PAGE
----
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Working with instead of fighting with nature, Biodiversity Part 2

August 3, 2022

In Part 1, I wrote about biodiversity, how important it is, and how complex the soil microbiome is when managed correctly. In this article, I want to share a bit on how we farm differently at Sparrow Hill Farm to promote biodiversity and life in nature and the soil. 

Are weeds a nuisance or beneficial to the pasture?

In the picture above, you'll find multiple varieties of grass, Queen Anne's lace, blue vervain, chicory, daisies, yarrow, multiple kinds of clover, and, of course, cattle.

In the industrial myopic, nonregenerative, monoculture style of farming, all but the grasses and clover are considered weeds. They are managed by tilling, spraying, and undertaking major pasture renovation.

Whether raising alfalfa, corn, beans or one type of livestock, this industrial monoculture approach ignores the benefits these weeds and the ecosystem provide. As a result, the farms are required to start fighting nature.

Trying to control nature's processes leads to a vicious cycle of increased intervention, carbon loss, soil loss, mineral loss, nutrition loss, and a loss of habitat. 

In contrast, here at Sparrow Hill Farm, we work with nature rather than fight it. We welcome these "weeds." Each one of these plants supports a slightly different profile of bacteria and fungi under the soil surface. They all have different lengths and sizes of root systems which bring different minerals to the surface.

For instance, the blue vervain is not actually eaten by the cows. It exists to provide the bees and butterflies nutrients, which it draws to the top from its deep taproot in the soil. 

We don't plow or till to manage weeds. If we did, we would inadvertently destroy the soil structure. This would lead to the runoff of precious topsoil during the next rain. We would destroy the mycelium structure. This structure connects plants roots to each other. And provides a highway of sorts that supports nutrient transfer and the overall health of the plants.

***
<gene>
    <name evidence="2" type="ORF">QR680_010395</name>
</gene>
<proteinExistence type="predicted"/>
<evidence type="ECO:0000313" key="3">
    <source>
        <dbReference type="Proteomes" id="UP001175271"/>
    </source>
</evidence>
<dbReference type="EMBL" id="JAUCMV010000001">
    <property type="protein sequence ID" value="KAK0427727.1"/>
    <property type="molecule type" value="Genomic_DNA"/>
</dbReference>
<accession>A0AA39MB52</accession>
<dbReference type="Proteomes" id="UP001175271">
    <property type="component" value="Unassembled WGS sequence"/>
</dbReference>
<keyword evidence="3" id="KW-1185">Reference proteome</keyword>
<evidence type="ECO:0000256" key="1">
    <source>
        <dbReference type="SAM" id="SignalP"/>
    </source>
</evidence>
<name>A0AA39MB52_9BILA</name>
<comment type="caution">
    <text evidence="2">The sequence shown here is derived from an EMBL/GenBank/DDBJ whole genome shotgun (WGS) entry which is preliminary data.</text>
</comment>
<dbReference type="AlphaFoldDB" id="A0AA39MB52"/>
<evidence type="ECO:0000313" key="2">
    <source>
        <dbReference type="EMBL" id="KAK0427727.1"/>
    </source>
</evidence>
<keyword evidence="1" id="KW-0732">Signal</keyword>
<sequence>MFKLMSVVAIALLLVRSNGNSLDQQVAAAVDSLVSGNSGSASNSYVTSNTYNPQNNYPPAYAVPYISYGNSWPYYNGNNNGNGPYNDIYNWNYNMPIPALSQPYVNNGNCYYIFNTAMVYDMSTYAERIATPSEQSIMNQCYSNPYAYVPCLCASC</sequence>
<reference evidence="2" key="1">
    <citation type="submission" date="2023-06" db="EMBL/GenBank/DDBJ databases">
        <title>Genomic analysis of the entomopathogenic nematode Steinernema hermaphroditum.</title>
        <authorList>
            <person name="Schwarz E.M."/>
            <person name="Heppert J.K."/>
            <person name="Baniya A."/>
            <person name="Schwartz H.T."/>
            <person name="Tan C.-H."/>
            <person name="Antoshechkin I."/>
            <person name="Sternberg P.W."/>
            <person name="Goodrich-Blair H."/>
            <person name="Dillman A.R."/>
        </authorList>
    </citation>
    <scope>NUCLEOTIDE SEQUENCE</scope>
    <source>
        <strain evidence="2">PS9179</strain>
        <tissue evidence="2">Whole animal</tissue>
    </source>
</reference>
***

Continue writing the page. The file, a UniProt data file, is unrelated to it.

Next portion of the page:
Plowing and tilling would also cause the soil to lose precious minerals. This loss would require us to burn more fuel, time, and money adding minerals and supplements to the soil.

In the process, we would also kill thousands of earthworms. Supporting a healthy earthworm population provides countless benefits including soil aeration and carbon cycling. They also eat thousands of parasite eggs from the animal excrement they find on the soil surface. Earthworms are nature's way of reducing the need for anti-parasitics. 

We don't spray our pastures with herbicides or insecticides. Spraying always leads to collateral damage. Most sprays are highly toxic to bacteria and other bugs such as dung beetles. Sprays also kill off many varieties of important plants and fungi. 

We support diverse habitats. ‚ÄčNature provides an intricate system of checks and balances that supports a healthy life and environment if we let it. And, when we try to control it, it leads to many of the problems we see today. We can see this clearly with the recent news that Monarch butterflies are endangered. They live off of milk weed. In our regenerative farming system, as opposed to the industrial farming system, milkweed is a welcome in our pastures and fields.

Just so you know, if you want to plant milkweed, contact us and let me know. I would be happy to send you some seed from our plants. It takes all of us to support a beautiful, healthy, and diverse world. 

As always, eat well and stay healthy!

Josiah Hertzler

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